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CMS: Healthcare spending increased to $2.5 trillion in 2009
January 10, 2011--The recession slowed
healthcare spending in 2009, according to a
Centers for Medicare & Medicaid Services
(CMS) report on national health
expenditures. However, sectors including
prescription medications and freestanding
home healthcare services logged increases.
Although U.S. healthcare spending increased
4.0 percent in 2009, this represented a drop
from the 4.7 percent increase in 2008. Total
health expenditures reached $2.5 trillion,
or $8,086 per person in 2009—17.6 percent of
the nation’s gross domestic product (GDP),
according to the report.
Hospital spending increased 5.1 percent to
$759.1 billion in 2009, compared to 5.2
percent growth in 2008.
Growth in 2008 and 2009 was much slower than
the trend between 1999 and 2007, when
spending increased an average of 7.2 percent
The slower growth in 2009 was influenced by
decelerating private health insurance
spending and slower price growth. Partially
offsetting these factors was an increase in
Medicaid spending, as Medicaid enrollment
increased considerably in 2009, CMS stated.
Spending on physician and clinical services
increased 4.0 percent in 2009 to $505.9
billion, a deceleration from 5.2 percent
growth in 2008. Slower growth in the use and
intensity of services in 2009 was partially
offset by increasing prices. Spending for
other professional services, such as
physical therapy, chiropractic medicine, and mental
health, also decelerated in 2009,
increasing 5.3 percent to $66.8 billion.
Spending in this area increased by 6.6
percent in 2008.
Spending for residential and personal care
services accelerated in 2009, increasing 8.3
percent to $122.6 billion compared to 4.6
percent growth in 2008.
This category includes expenditures for
medical services delivered in
non-traditional settings, such as schools or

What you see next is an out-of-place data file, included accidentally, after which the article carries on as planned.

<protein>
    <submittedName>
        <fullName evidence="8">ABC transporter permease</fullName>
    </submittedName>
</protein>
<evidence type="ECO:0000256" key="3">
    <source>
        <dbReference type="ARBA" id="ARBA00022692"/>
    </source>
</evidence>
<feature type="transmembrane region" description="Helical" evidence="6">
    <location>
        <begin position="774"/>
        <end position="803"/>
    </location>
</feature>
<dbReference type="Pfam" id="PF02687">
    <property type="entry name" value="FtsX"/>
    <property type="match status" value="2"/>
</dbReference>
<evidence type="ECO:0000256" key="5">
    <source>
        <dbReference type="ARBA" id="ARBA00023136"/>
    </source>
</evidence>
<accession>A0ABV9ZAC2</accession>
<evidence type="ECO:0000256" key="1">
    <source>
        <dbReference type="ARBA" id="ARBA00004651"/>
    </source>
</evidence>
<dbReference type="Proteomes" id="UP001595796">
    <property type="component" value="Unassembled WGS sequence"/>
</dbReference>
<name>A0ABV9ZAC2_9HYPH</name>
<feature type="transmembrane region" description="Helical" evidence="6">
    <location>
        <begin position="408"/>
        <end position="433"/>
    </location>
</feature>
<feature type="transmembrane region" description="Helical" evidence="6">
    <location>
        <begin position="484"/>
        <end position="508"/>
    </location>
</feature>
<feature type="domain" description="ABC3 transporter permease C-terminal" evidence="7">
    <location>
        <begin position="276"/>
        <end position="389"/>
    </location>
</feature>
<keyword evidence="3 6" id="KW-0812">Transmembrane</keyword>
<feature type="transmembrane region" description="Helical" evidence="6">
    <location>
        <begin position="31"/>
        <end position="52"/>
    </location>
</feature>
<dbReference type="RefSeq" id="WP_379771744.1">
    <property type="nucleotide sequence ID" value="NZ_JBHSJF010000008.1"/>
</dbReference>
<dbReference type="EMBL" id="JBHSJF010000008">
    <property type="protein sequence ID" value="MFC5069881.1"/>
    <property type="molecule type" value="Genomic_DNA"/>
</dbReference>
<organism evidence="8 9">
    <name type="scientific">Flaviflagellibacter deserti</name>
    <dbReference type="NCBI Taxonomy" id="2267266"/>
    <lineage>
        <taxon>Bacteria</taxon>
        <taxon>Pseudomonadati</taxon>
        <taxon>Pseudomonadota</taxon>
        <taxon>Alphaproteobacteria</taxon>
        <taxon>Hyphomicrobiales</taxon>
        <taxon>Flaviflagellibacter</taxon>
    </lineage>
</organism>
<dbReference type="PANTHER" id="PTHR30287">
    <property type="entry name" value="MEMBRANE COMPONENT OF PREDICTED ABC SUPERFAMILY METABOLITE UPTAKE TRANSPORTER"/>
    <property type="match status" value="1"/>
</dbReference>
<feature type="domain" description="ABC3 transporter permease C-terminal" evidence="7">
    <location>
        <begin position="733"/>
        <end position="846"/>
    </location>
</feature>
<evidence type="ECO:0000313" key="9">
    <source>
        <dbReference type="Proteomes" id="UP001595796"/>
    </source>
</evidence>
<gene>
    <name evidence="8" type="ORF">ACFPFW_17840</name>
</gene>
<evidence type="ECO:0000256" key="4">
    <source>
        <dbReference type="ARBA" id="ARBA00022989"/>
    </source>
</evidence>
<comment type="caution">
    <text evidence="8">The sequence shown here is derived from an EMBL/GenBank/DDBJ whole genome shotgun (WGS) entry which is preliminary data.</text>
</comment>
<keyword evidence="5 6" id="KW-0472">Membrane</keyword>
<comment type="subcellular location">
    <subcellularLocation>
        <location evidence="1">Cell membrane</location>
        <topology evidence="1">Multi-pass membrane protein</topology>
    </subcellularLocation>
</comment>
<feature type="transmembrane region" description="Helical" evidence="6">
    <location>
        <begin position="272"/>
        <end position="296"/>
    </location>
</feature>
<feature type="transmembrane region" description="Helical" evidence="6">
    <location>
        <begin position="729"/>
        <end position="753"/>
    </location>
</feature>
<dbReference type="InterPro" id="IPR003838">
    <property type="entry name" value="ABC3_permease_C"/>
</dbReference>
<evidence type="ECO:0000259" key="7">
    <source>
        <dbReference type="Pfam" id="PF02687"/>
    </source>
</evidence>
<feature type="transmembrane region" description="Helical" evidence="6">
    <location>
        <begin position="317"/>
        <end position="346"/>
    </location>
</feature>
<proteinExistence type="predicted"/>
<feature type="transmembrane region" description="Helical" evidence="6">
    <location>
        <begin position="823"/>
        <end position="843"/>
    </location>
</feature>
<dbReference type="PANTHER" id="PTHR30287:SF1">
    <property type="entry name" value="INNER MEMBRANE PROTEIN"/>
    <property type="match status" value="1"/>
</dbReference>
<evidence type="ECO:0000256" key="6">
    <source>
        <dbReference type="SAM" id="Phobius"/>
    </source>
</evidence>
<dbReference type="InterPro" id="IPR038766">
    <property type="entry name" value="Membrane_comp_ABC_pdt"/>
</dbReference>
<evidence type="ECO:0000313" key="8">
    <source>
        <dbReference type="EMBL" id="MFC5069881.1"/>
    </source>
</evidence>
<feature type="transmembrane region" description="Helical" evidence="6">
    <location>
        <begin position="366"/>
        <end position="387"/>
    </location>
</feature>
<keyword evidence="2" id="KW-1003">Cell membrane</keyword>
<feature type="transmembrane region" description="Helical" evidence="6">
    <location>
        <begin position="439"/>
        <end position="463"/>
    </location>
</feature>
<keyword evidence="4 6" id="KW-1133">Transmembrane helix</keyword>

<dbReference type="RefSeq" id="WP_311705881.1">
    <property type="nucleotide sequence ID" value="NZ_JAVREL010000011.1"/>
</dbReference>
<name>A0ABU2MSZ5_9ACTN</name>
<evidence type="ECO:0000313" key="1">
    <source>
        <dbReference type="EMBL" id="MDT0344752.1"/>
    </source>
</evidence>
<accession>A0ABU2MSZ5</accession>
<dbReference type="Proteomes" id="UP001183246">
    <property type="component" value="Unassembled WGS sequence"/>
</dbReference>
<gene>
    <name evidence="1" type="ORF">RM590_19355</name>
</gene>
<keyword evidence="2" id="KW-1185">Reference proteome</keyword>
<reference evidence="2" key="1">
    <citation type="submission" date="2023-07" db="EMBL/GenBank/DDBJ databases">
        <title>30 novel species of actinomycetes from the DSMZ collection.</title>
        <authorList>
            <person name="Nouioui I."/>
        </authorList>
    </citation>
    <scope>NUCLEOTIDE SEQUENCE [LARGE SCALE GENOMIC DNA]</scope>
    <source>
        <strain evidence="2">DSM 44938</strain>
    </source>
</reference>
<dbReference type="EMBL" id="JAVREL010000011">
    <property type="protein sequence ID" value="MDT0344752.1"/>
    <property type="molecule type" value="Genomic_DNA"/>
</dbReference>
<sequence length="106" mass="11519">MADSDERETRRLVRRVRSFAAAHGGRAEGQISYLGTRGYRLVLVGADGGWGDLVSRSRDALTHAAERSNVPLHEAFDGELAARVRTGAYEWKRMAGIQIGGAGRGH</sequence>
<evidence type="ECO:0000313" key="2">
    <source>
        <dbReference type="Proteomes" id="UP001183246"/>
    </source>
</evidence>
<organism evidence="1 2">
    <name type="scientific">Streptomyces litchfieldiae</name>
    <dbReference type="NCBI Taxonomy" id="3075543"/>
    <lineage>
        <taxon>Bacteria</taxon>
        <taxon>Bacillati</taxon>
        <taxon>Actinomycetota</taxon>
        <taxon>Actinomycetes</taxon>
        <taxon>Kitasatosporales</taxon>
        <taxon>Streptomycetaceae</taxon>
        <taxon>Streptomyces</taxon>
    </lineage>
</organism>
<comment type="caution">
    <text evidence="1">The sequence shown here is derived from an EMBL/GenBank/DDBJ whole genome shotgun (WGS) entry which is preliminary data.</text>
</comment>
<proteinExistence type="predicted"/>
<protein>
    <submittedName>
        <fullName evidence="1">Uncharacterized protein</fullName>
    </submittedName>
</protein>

community centers, ambulance providers, and
residential mental health and substance
In addition, spending for freestanding home
healthcare services increased 10 percent in
2009, to $68.3 billion, following growth of
7.5 percent in 2008.
Spending for freestanding nursing care
facilities and continuing care retirement
communities increased 3.1 percent in 2009 to
$137.0 billion, a deceleration from growth
of 5.0 percent in 2008.
Prescription drug spending accelerated in
2009 to $249.9 billion, increasing 5.3
percent after 3.1 percent growth in 2008,
driven by faster growth in both prices and
utilization, according to the report.
Spending for durable medical equipment,
which includes items such as eyeglasses and
hearing aids, decreased 0.8 percent to $34.9
billion after increasing 2.3 percent in
Spending for other non-durable medical
products, such as over-the-counter
medicines, decelerated in 2009, increasing
2.2 percent to $43.3 billion compared to 3.1
percent growth in 2008.
Medicare spending grew 7.9 percent in 2009
to $502.3 billion, the same rate of growth
as in 2008. Spending for fee-for-service (FFS)
Medicare accelerated in 2009, increasing 5.5
percent, compared to 4.4 percent growth in
Medicare Advantage (MA)
spending increased 15.8 percent in 2009
following 21.4 percent growth in 2008 and
was primarily attributable to a continuation
of significant increases in MA enrollment.
Total Part D spending (which includes
spending for benefits, government
administration, and the net cost of health
insurance) increased 9.3 percent to $54.5
billion in 2009.
Total Medicaid spending grew 9.0 percent in
2009 to $373.9 billion, an acceleration from
4.9 percent growth in 2008, and was driven
by a 7.4 percent increase in Medicaid
Federal Medicaid expenditures increased 22
percent, while state Medicaid expenditures
declined 9.8 percent. This difference in
growth is due to a significant increase in
the Federal Medical Assistance Percentages (FMAP)
used to determine federal Medicaid payments
to states—a provision of the American
Recovery and Reinvestment Act of
Private health insurance
premiums grew 1.3 percent in
2009, a deceleration from 3.5 percent growth
in 2008. Benefit payment growth also slowed,
from 4.4 percent in 2008 to 2.8 percent in
“These trends were heavily influenced by the
recession as private health insurance
2009, spending for benefits increased faster
than premiums, and as a result, the net cost
of private health insurance (or the
difference between premiums and benefits)
fell to an 11.1 percent share of total
private health insurance spending from 12.4
percent in 2008—a continuation of its recent
decline,” CMS stated.
Out-of-pocket spending grew 0.4 percent in
2009, a deceleration from 3.1 percent growth
in 2008, as these expenditures declined for
dental services, nursing care facilities and
continuing care retirement communities, and
physician and clinical services, according
to the report.